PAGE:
Bones maintain skeletal homeostasis by balancing the activities of osteoblasts and osteoclasts.

Introduction

One stark difference between the things humans make and the things the rest of nature makes is that when something we make breaks, it doesn’t fix itself. Break a bone, though, and it begins to heal almost immediately. This instant repair is the work of a diverse team of cell types, who appear like royal artisans called to reshape and rebuild overnight.

The Strategy

Within a couple hours of a bone breaking, a blood clot containing special immune cells known as phagocytes (“cells that eat” in Greek) forms around the break. The phagocytes clear out bone fragments and any unwanted microbes that are trespassing at the site. Next, a soft callus develops, made of collagen––the same material that keeps your skin supple. Cells called osteocytes (simply meaning “bone cells”) seem to coordinate the behavior of two other kinds of cells, the osteoblasts (“bone builders”) and osteoclasts (“bone removers”). Long filaments emanating from the cell body of the osteocyte mechanically sense changes to the bone’s structure, and signal osteoblasts to begin construction. The osteoblasts work in groups to deposit calcium-and-phosphate crystals into the soft collagen callus, hardening the substance into new bone tissue. Finally, osteoclast cells perform the clean-up, removing any unwanted bone around the fracture site until the repaired bone assumes a shape similar to its appearance before injury.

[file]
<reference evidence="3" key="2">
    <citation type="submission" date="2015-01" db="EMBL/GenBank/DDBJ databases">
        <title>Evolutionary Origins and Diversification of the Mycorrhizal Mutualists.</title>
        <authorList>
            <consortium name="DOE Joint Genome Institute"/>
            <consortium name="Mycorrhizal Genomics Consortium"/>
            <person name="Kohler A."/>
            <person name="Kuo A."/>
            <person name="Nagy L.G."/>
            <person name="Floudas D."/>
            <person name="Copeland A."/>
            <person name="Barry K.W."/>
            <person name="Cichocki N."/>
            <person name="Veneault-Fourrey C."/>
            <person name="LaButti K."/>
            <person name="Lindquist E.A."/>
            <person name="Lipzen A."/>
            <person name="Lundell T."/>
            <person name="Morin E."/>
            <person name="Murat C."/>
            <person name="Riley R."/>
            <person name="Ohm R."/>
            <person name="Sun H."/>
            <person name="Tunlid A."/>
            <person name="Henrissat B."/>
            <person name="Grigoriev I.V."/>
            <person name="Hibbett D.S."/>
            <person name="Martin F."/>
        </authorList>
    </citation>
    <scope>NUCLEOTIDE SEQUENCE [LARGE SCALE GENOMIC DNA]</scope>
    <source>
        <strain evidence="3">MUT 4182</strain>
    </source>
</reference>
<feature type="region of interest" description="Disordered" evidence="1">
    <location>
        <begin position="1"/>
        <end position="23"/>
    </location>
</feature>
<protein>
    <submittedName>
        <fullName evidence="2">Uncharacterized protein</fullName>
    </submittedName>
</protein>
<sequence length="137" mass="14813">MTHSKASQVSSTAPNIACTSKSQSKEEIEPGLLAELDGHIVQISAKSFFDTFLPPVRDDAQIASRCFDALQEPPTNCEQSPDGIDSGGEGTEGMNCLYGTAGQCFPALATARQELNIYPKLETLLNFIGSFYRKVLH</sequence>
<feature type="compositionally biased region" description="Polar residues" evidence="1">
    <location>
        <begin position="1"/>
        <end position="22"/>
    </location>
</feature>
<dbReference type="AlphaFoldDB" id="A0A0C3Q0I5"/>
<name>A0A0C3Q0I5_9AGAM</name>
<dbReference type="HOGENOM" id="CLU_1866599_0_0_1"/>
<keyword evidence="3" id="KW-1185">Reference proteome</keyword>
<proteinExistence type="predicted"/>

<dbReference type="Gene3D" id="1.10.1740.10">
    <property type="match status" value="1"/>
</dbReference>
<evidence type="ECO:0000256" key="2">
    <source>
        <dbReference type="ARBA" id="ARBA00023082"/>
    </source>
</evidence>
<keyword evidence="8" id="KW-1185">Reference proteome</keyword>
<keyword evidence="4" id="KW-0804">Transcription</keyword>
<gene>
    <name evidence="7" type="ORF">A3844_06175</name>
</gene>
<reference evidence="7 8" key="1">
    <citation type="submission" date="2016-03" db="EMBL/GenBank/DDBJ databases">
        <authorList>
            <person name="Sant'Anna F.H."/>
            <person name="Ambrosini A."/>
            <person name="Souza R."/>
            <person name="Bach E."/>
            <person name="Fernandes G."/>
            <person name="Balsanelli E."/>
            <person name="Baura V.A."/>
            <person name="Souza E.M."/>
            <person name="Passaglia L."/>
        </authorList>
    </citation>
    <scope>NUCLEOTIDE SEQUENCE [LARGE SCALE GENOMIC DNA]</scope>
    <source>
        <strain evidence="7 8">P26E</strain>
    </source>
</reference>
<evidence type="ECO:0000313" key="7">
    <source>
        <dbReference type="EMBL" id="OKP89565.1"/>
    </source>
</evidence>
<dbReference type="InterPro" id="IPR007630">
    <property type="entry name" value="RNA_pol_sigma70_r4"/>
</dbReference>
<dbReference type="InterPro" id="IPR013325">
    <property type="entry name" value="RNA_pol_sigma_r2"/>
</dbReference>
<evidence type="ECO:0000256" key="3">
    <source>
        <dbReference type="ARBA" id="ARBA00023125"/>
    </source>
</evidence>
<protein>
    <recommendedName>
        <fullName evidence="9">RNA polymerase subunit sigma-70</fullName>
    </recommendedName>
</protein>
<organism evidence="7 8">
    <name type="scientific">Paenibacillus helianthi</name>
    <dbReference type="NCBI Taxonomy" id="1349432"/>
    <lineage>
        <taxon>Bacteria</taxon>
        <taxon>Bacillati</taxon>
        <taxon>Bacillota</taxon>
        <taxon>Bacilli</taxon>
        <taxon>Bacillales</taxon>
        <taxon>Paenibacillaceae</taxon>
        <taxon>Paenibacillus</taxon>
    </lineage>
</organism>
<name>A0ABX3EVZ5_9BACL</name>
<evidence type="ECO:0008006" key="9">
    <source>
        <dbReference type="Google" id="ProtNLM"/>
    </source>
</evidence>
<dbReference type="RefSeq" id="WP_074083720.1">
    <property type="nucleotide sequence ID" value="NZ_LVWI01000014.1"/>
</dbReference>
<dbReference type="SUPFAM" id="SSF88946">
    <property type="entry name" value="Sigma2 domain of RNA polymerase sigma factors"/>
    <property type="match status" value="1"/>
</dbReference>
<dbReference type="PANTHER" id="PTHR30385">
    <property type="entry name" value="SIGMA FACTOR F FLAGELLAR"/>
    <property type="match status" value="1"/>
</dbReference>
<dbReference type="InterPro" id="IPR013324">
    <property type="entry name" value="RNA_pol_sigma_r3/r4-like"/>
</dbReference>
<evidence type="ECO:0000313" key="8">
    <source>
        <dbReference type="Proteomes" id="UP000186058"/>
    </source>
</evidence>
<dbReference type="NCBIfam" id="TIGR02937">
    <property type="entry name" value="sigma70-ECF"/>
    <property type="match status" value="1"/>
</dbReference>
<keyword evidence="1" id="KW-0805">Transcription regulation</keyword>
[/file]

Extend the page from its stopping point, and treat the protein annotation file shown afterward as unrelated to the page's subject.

Image: Shahfa84 / Wikipedia / CC BY ‑ Creative Commons Attribution alone

An osteocyte bone cell showing extensive filaments (canaliculi), which mechanically sense changes to bone stress, and signal osteoblasts to begin construction.

"The idea of self‑healing has inspired humans to completely reimagine the things we make and the way we make them."

The Potential

The idea of self-healing has inspired humans to completely reimagine the things we make and the way we make them. Imagine, for example, bridges that could fix developing microfractures before they became larger cracks and eventually sacrificed the bridge’s integrity. Materials scientists have developed models of self-healing concrete that do just this, filling the matrix with tiny repair kits ready to release their contents to fill developing cracks. Bridges built this way would be safer, last longer, and could reduce the vast amounts of material people use for infrastructure. And what about the idea of embedded, living repair teams in our constructions? Microscopic organisms could one day lead not only to self-healing structures, but self-improving ones, applying nature’s deep responsiveness to laws of physics and geometry we still have yet to learn ourselves.

Last Updated October 26, 2016